Coming 21 June, Dr. Petra De Sutter, a Belgian senator and gynaecologist specialising in surrogacy and Assisted Reproductive Technology (ART), will try again to get the Committee on Social Affairs of the Assembly of the Council of Europe to accept surrogacy, despite the rejection of her previous report in March and her alleged conflict of interest.

The ECLJ* condemns a move that flouts the values of the Council of Europe, by both its content and elaboration procedure.

On 28 January 2015, the Assembly of the Council of Europe appointed Dr. Petra De Sutter to draft a report and resolution on “Human Rights and Ethical Issues Related to Surrogacy”.

Although the majority of the members of the Committee responsible for the report fortunately voted, on the 15 March in Paris, against the first draft report written in favour of surrogacy, the rapporteur will try again on the 21 June to get their seal of approval. It is obviously not going to be the same text, but the objective is the same: to make the Committee accept Surrogacy.

The draft report will, in all likelihood, strongly condemn commercial surrogacy to better advance the argument of the so-called “altruistic surrogacy” that doesn’t exist. As hypocritical as it may be, it will allude to the protection of the rights of children to, in reality, better guarantee the rights of adults over the children born through surrogacy.

The Rapporteur, who specialises in surrogacy and Assisted Reproductive Technology (ART) in a Hospital in Gent and who works with a commercial surrogacy company in India (Seeds of Innocence) has every interest in getting surrogacy approved. Regarding the accusation of conflict of interest levelled against her, the Committee on Social Affairs could have resolved the problem by secret vote as prescribed by the Rules of Procedure. However, on 27 January 2016, the Members of the Assembly were invited to vote, not on the conflict but rather to decide on whether the conflict should be put to vote! Thanks to this trick, the Members of the Assembly were made to vote by show of hands and it was decided, by a narrow majority, that the issue of the conflict of interest should not be examined. Consequently, the problem remains open and unresolved!

After the vote of 15 March, which rejected the De Sutter report, several members of the assembly requested that the process should be abandoned or entrusted to another Rapporteur. Thus, credibility of the Council of Europe and serenity of debates on such a sensitive subject were at stake. This request was rejected. There is a considerable amount of pressure within the institution to adopt a text in favour of surrogacy.

This can be seen in the way the activities of the parliament, whose confidentiality had been strengthened, are conducted. The last straw for an authority who is supposed to be a model of transparency and of “inclusive democracy”: the draft project and resolution are confidential, discussions are held behind closed doors, people against surrogacy are not deposed, and reports of sessions are laconic. For instance, on 21 April, the Secretary General of the Assembly addressed the Committee on Social Affairs concerning “a point on a procedure” and held “an exchange of views” apparently about De Sutter’s report – something very rare. This is all the official minutes reported. Don’t try to get more information, it is strictly confidential…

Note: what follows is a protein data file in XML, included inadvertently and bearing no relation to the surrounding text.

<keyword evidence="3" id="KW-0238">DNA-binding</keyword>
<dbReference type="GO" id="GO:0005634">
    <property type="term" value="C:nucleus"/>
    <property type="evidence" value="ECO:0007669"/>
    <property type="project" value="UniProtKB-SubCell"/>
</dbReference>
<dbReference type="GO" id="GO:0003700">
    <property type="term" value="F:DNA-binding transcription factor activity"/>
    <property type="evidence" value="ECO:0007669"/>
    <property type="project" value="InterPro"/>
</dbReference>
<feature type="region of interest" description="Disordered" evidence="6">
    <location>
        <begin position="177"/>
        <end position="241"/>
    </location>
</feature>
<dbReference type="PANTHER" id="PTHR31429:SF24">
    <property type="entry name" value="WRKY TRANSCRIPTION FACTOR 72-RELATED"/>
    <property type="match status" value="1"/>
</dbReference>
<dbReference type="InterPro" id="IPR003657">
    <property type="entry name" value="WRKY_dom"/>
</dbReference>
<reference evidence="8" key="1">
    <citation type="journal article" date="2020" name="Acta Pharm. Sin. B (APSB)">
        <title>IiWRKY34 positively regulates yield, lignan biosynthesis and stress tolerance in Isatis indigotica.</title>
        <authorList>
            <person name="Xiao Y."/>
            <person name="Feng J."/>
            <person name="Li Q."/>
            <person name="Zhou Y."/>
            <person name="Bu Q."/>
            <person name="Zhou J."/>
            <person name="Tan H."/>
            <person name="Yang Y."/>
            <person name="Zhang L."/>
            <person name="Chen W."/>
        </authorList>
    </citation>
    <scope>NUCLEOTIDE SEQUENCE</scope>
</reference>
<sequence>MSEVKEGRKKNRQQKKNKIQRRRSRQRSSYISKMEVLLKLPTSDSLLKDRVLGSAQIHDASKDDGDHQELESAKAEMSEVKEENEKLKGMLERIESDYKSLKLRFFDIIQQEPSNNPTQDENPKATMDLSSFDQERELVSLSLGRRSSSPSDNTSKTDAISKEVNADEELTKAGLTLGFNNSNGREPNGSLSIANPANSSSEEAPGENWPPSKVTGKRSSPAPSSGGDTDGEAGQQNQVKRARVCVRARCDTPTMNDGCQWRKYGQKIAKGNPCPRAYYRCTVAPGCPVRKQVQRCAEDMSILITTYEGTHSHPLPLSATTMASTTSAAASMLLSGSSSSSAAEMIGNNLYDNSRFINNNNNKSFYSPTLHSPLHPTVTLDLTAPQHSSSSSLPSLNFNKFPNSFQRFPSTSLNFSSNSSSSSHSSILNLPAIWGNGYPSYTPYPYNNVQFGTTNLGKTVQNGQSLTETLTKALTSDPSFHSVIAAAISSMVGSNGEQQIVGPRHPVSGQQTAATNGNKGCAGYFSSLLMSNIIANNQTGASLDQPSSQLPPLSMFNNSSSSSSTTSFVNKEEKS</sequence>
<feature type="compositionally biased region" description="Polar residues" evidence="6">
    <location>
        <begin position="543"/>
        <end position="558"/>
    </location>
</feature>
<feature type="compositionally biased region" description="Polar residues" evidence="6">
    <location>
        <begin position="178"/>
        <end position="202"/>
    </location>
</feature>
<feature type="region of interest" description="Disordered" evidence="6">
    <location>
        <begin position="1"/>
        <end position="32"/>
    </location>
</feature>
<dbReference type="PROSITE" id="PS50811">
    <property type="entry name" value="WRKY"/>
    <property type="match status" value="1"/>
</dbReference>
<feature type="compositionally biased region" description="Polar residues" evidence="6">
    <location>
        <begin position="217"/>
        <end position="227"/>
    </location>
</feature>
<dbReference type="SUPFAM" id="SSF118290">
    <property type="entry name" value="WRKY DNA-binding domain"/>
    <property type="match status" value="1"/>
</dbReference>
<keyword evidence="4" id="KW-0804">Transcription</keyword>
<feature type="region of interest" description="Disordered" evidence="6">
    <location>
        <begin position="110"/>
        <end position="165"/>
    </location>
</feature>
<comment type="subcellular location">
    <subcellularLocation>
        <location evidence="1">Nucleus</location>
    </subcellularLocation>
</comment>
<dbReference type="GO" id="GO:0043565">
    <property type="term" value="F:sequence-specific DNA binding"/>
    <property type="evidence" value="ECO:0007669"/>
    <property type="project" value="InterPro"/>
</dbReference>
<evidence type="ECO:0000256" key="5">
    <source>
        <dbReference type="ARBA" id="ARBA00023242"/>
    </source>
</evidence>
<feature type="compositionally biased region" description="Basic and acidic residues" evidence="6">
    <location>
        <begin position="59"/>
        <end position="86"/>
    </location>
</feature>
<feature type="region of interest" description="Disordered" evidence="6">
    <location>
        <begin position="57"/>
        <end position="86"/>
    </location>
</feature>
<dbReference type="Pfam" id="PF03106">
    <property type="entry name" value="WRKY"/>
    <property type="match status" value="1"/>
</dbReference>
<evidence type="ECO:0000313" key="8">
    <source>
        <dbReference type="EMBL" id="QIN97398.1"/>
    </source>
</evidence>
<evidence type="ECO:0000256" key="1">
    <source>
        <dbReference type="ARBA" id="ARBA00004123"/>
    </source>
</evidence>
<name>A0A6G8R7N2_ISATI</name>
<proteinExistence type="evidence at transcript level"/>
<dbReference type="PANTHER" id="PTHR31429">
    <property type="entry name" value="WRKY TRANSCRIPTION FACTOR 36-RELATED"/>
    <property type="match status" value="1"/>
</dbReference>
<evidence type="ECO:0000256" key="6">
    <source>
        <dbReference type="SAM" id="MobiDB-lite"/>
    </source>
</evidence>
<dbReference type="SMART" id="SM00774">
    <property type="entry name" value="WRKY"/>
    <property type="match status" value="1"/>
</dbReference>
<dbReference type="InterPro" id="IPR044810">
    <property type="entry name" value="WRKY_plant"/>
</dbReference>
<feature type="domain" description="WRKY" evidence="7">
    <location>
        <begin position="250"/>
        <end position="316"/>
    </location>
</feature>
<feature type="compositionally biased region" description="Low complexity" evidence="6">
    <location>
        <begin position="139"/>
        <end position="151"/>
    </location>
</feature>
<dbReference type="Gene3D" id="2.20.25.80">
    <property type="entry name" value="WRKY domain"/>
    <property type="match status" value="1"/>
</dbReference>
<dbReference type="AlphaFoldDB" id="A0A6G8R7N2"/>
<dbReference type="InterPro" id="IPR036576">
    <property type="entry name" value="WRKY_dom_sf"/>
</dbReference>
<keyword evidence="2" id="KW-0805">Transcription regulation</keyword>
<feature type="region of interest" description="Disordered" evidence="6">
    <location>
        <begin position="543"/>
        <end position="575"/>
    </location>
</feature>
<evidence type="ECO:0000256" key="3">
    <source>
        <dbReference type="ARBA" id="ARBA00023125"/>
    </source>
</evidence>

Positive Point: The accumulation of problems surrounding this report seemed to have convinced the President of the Assembly to bring the matter before the Committee on Rules of Procedure, responsible for implementing the ethics and ensuring that the Rules of Procedure are complied with. But even relating to this, don’t pry, it is strictly confidential…

Why is the fight to get surrogacy accepted going on within the Council of Europe when the Council, whose aim is to promote human rights, should be at the forefront of the fight against this form of human exploitation?

One of the reasons is political expediency: the majority of the members of the Committee of Social Affairs the “progressist”. A more delicate reason concerns the makeup of the Assembly: a section of the Members are from countries where the surrogacy industry is booming (Romania, Ukraine, Russia, Bulgaria, etc.) as well as countries that are not models of democracy. Romania, for example, is riddled with corruption. Many members of the assembly from these countries claim they do not think surrogacy creates any problems, on the contrary…

In contrast, the European Parliament in Brussels, has taken a clear stance by strongly condemning any form of surrogacy, stating that it goes against the rights of the women and human dignity. By a vote on 17 December 2015, the European Parliament “condemns the practice of surrogacy, which undermines the human dignity of the woman since her body and its reproductive functions are used as a commodity; considers that the practice of gestational surrogacy which involves reproductive exploitation and use of the human body for financial or other gain, in particular in the case of vulnerable women in developing countries, shall be prohibited and treated as a matter of urgency in human rights instruments”.

Hopefully the Assembly of the Council of Europe will ensure that the values ​​for which the Council has been established prevail over this new form of degradation and servitude.
* ECLJ has partnered the No Maternity Traffic Initiative.
Article published in French in the FigaroVox (16 June 2016) :

Translation by ECLJ